Southern California November 01, 2022
12 Historic Photos That Show Us What It Was Like Living In Southern California In The Early 1900s
The Southern California we know and love is densely populated with vibrant cities and sprawling suburban developments. We think nothing of high-rise buildings and interlacing highways full of modern vehicles. Even quaint beach and mountain communities enjoy easy access and modern conveniences. But life in the Golden State was not always this way. Take a brief look back at life during the early 1900s with these historic photos of Southern California.
1. In Santa Barbara during the late 1800s and early 1900s, Franciscan monks worked as blacksmiths and did their metalwork with an open brick forge and anvil.
2. In its early days, dense olive groves filled large areas of land in what is now the City of Los Angeles. Southern California was also widely populated with orange groves.
3. Men in vested suits handle bottles of olive oil at the Selma Brand Olive Oil company. The oil was produced from olives grown at their local grove and guaranteed as pure California olive oil.
4. This 1906 photo shows a typical day on a Los Angeles thoroughfare, with horse-drawn carriages and trolley cars, men and women in formal attire, cloth awnings over the windows of sidewalk shops, and charming lamp posts.
5. A prominent feature on Broadway Street in downtown Los Angeles was The Broadway Department Store. Horse-drawn wagons and carriages filled the streets, hauling goods and people through the city.
6. A Los Angeles amusement park known as Chutes Park is pictured in 1906 with a 30-foot-tall waterslide and lift to bring the brave to the top and a wooden roller coaster. The ticket booth proclaims that tickets are 10 cents for adults and five cents for children.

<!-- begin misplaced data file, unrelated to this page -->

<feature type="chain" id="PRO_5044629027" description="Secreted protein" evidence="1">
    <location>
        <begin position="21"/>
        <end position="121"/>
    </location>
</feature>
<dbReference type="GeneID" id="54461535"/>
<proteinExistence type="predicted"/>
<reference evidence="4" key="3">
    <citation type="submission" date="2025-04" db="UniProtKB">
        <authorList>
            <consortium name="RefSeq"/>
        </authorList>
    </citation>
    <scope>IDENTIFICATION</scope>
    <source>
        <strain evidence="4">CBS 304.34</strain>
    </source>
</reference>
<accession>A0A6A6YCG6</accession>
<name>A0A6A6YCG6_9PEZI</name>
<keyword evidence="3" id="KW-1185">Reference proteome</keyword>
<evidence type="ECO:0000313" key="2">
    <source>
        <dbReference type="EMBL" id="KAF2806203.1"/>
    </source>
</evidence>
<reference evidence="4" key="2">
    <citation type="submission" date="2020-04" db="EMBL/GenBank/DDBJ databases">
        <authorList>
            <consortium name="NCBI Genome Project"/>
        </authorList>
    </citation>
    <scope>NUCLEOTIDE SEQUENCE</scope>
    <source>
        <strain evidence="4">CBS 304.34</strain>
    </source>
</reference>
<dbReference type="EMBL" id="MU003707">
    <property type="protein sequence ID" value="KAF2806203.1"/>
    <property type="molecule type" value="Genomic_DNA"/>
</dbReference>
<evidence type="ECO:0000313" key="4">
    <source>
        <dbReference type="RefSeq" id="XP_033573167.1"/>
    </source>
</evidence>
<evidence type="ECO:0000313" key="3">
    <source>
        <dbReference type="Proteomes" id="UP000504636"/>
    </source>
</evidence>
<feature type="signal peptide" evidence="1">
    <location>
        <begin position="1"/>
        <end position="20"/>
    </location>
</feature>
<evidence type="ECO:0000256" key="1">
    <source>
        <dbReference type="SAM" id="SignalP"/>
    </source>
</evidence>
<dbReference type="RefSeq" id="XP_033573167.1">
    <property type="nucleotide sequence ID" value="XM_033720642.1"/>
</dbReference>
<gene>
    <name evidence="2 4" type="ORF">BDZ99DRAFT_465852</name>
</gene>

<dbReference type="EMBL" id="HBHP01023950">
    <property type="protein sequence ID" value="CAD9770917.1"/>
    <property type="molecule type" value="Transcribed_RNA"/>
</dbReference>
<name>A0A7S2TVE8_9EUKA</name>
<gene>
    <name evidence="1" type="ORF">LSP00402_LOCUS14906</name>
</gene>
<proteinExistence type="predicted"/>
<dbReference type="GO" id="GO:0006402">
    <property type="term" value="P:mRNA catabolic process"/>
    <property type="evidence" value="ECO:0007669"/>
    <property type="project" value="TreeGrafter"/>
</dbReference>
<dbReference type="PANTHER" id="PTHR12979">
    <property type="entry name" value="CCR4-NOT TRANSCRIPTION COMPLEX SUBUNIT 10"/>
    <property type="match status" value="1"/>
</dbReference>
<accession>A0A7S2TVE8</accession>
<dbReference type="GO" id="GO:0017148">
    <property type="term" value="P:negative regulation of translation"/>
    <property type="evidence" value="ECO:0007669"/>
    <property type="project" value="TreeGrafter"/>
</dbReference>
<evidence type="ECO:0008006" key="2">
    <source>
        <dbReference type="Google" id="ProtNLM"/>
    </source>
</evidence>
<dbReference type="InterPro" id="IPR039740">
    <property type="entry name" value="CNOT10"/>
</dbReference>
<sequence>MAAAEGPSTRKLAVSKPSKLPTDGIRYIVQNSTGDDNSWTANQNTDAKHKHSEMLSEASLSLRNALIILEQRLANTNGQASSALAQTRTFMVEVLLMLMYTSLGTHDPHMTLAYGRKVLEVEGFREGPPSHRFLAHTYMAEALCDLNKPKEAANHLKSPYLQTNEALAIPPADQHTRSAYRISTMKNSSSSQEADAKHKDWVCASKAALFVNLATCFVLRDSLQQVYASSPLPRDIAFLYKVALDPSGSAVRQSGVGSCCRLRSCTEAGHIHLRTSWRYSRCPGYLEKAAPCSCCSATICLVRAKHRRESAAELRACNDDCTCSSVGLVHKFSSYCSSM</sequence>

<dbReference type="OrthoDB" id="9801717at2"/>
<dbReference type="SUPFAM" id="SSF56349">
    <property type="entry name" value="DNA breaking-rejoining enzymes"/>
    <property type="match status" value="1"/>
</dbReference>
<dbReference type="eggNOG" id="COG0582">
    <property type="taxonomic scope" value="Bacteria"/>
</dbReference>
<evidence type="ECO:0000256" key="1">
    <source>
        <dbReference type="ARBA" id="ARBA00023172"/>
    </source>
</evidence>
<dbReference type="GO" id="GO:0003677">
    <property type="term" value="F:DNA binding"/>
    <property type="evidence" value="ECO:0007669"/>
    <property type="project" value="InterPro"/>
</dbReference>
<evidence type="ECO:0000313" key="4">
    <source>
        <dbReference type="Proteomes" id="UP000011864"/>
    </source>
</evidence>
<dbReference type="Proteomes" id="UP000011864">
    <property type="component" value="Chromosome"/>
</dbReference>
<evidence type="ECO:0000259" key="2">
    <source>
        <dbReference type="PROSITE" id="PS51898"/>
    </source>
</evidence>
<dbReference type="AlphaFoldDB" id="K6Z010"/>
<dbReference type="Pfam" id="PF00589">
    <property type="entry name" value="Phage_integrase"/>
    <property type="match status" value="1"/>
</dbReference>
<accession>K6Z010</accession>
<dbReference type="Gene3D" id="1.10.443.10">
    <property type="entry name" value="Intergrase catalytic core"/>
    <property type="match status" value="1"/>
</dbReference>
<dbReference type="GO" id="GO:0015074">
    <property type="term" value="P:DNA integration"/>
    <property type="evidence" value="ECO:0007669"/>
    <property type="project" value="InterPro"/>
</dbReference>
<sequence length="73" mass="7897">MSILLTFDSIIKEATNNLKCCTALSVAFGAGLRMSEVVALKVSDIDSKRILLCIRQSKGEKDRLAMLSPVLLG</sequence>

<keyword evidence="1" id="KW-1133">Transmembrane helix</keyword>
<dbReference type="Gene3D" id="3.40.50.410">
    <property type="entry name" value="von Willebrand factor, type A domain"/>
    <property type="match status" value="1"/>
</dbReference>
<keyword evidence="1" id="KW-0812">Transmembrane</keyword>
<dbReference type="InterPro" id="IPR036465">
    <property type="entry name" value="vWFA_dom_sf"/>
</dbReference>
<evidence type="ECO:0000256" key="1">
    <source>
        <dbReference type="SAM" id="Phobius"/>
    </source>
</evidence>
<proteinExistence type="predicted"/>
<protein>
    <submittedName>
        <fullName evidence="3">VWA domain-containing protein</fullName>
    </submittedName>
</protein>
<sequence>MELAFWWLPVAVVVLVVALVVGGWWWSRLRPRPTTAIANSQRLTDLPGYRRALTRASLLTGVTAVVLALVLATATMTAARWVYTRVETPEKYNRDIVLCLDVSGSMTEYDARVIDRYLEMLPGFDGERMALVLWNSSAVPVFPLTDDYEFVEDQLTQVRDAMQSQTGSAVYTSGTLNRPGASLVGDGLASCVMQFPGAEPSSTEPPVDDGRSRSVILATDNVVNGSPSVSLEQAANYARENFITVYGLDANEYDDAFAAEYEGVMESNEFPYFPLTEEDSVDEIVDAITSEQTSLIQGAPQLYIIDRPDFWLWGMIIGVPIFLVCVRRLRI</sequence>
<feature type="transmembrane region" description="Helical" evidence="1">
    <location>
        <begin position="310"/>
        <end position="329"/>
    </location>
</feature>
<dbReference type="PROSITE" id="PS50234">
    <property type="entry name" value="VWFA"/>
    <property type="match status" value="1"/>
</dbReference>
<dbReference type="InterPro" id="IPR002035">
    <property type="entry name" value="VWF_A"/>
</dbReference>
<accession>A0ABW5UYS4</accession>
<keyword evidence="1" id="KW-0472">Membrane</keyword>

7. State Street, which has become Santa Barbara’s main tourist-populated shopping and dining district, is pictured in the early 1900s, prior to the majority of the city being flattened by a 1925 earthquake.
8. A patchwork of agricultural plots along the Los Angeles River is typical of what many areas of Southern California looked like in the early 1900s.
9. In 1900, what is now a three-lane highway was a narrow dirt road which allowed horse-drawn wagons to pass from the coast of Santa Barbara through the Gaviota mountain pass.
10. Typical of early Southern California communities, this photo shows two Native American sisters in San Diego sitting outside an adobe home and weaving baskets.
11. This was the residence of General James Longstreet who fought in the Civil War. A female servant provides the family with tea service and even the young child is formally dressed. Some things have not changed, however; it seems that dogs have always been a prominent part of SoCal family life.
12. Far from being a quaint town with shops and cafes, in 1915 the coast of Summerland, just south of Santa Barbara, was filled with offshore oil wells and wharves that butted up against the bluffs.
Things have certainly changed in the last 100 years! What do you think of Southern California’s history? Would you like a real taste of the early days? Check out these
places where you can still experience old SoCal.
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